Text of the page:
On Monday, August 21, 2017, the continental U.S. experienced a total solar eclipse for the first time in 38 years!
A total solar eclipse occurs when the moon passes between the sun and Earth, blocking part of the sun for about three hours. Then, for a few short minutes, the moon moves right in front of the sun, covering it completely. During this time (also known as ‘totality’), the temperature drops, stars come out, and daylight turns into twilight.
You can only see a total solar eclipse if you’re in the path where the moon casts its darkest shadow; this narrow strip of land is called the path of totality (image courtesy of NASA). Here in Columbia, South Carolina, we were incredibly lucky to be directly along the path of totality, and to experience a full 2 minutes and 30 seconds of total eclipse.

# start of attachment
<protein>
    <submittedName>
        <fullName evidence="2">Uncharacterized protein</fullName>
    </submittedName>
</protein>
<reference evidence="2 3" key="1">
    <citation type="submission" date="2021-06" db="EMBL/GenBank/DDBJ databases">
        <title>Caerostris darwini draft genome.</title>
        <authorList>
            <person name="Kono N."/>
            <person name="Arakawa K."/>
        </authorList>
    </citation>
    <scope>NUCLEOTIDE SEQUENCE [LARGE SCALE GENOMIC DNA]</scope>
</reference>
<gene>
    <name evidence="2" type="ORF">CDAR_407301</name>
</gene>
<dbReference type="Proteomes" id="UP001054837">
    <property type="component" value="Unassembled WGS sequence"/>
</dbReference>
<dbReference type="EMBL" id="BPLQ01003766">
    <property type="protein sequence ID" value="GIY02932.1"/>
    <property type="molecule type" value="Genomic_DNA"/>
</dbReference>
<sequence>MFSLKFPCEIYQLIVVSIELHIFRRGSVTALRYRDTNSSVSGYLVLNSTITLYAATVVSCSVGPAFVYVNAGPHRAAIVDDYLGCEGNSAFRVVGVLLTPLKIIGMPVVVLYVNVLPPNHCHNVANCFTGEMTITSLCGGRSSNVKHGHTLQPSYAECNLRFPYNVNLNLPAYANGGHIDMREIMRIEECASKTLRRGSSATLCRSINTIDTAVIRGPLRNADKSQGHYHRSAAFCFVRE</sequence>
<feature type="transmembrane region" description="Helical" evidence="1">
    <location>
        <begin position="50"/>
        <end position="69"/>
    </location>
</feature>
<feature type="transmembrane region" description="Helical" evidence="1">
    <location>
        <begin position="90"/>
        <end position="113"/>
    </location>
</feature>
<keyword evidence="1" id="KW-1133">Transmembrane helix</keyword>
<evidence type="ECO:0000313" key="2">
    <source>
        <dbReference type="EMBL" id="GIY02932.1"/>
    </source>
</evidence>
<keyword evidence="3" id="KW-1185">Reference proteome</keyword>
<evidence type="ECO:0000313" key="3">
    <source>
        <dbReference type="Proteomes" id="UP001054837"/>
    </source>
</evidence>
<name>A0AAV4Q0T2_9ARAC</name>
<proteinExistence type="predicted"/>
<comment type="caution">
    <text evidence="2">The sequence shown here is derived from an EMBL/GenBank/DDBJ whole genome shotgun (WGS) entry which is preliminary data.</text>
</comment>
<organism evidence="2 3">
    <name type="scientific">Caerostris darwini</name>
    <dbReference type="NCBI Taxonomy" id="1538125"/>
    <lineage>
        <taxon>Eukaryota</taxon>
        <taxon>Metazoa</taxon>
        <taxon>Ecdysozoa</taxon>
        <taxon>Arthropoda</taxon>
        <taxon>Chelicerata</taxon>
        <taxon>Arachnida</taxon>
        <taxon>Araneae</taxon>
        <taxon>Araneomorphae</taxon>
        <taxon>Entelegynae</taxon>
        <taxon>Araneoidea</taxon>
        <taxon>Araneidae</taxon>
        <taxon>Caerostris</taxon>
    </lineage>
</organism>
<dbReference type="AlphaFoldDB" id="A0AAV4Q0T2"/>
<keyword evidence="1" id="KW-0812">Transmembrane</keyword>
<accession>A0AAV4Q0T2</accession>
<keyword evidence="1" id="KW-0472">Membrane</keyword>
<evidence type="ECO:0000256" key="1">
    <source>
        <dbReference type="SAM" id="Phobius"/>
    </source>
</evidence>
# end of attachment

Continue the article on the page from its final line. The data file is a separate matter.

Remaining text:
Check out this amazing shot that a member of our team took from Main Street in downtown Columbia:
Here, you can see the sun’s fiery corona creating a beautiful halo around the moon. Without any sunlight, bright stars and planets also came into view - Venus was particularly bright and visible to the west of the sun. Experiencing the moment of totality in person was nothing short of spectacular and surreal!